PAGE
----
Adobe has announced it will stop developing and distributing Flash at the end of 2020 and is encouraging content creators to move their content to open formats such as HTML5, WebGL and WebAssembly. The times, they are a changin'.
Earlier in the week, the world reacted to the news that MS Paint was being killed off by Microsoft. As it turns out, reports of its death were greatly exaggerated. But Adobe Flash is definitely living on borrowed time.
Ever since Steve Jobs published his open letter "Thoughts on Flash", the writing has been on the wall for the veteran multimedia program. Since that letter, published in April 2010, mobile platforms have become increasingly popular and Flash has been subject to numerous security issues.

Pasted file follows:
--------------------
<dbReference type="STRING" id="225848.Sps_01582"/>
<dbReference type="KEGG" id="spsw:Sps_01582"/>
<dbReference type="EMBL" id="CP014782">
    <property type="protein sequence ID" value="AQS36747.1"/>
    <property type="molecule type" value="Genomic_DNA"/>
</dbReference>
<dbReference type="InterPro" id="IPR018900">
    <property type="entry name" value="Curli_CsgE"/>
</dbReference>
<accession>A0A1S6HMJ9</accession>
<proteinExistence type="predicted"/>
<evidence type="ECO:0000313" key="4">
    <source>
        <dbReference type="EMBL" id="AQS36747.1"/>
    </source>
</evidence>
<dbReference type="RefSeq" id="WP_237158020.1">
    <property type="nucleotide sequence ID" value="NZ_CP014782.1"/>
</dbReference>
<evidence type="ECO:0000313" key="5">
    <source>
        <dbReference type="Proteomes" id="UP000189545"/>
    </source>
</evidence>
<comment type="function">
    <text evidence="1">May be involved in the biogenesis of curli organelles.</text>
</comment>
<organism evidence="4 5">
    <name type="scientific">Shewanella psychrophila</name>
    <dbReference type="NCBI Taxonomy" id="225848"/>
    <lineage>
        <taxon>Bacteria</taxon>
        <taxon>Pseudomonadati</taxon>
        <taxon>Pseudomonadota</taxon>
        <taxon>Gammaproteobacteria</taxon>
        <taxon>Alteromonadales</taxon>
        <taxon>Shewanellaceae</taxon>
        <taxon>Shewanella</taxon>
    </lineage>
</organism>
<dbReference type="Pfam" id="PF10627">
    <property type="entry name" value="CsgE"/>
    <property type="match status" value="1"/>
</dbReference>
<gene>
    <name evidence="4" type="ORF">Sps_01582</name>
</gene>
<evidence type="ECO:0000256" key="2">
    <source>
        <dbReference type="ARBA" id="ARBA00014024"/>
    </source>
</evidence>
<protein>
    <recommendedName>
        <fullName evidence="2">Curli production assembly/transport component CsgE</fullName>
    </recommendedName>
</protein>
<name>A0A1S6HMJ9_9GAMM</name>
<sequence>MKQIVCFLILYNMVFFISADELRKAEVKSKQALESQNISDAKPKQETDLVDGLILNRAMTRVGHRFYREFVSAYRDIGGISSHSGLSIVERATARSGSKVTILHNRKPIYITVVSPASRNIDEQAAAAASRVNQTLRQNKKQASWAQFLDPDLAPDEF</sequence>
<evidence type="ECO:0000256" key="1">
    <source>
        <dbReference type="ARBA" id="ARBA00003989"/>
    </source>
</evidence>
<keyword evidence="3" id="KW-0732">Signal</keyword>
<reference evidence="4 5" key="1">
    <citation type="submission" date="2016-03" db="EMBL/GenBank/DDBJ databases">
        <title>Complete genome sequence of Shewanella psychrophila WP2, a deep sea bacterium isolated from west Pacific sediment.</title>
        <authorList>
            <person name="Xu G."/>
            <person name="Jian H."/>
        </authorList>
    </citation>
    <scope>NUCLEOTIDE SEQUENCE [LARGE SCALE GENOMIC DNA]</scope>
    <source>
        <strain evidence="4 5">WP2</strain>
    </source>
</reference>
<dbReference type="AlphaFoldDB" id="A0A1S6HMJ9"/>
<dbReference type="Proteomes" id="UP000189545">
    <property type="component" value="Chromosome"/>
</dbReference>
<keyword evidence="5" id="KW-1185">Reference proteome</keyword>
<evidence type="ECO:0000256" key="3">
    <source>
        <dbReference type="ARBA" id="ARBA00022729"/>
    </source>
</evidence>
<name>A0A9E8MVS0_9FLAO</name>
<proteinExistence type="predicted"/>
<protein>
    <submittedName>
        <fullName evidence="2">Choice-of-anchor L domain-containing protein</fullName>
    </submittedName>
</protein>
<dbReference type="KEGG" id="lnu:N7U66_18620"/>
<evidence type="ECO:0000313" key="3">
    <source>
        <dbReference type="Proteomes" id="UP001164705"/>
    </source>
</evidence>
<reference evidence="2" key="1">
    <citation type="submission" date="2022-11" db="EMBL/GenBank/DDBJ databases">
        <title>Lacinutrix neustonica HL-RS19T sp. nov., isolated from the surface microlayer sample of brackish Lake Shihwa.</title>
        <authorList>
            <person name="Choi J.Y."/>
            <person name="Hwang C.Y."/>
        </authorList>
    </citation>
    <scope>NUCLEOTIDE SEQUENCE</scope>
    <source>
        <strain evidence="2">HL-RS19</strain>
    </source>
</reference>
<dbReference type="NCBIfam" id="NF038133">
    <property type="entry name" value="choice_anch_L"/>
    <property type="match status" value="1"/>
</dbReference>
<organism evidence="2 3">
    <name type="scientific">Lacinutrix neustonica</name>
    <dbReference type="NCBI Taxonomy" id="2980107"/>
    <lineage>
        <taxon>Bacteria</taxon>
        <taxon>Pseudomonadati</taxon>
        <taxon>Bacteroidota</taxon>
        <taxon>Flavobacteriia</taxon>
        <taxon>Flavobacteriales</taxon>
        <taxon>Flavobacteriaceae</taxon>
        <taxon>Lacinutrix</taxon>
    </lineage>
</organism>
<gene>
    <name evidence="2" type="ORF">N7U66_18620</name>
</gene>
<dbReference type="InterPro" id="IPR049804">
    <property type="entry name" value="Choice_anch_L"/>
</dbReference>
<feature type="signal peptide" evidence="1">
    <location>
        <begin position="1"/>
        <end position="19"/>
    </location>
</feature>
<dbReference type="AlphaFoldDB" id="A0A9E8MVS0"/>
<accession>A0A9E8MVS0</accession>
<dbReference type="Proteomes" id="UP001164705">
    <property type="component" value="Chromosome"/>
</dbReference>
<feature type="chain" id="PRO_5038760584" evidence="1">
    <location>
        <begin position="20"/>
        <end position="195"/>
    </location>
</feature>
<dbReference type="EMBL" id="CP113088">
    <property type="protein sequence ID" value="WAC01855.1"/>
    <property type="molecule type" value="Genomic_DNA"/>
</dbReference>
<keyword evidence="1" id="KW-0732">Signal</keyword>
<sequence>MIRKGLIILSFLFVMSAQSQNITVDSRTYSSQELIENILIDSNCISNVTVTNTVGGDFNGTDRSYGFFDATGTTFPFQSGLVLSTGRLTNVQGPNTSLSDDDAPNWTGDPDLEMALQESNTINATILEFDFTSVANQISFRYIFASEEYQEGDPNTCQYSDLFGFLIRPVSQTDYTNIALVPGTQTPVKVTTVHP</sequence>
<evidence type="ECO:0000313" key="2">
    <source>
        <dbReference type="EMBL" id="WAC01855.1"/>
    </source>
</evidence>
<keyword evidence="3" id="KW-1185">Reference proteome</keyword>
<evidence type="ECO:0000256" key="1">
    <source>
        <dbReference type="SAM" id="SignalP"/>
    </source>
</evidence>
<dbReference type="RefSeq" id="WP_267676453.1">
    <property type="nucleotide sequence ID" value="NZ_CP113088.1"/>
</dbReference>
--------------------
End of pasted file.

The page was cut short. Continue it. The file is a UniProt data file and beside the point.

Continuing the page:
According to Adobe we'll continue to see security updates and patches to ensure compatibility as supported operating systems are updated until the end of 2020. And that article has links to comments from a number of software partners about Adobe's announcement.
Flash was incredibly important but its time has passed. The newer standards are, at least thus far, easier to secure and able to work on a wider variety of platforms. Now that we know Flash is about to go, we can hope content creators move quickly to migrate content to newer formats.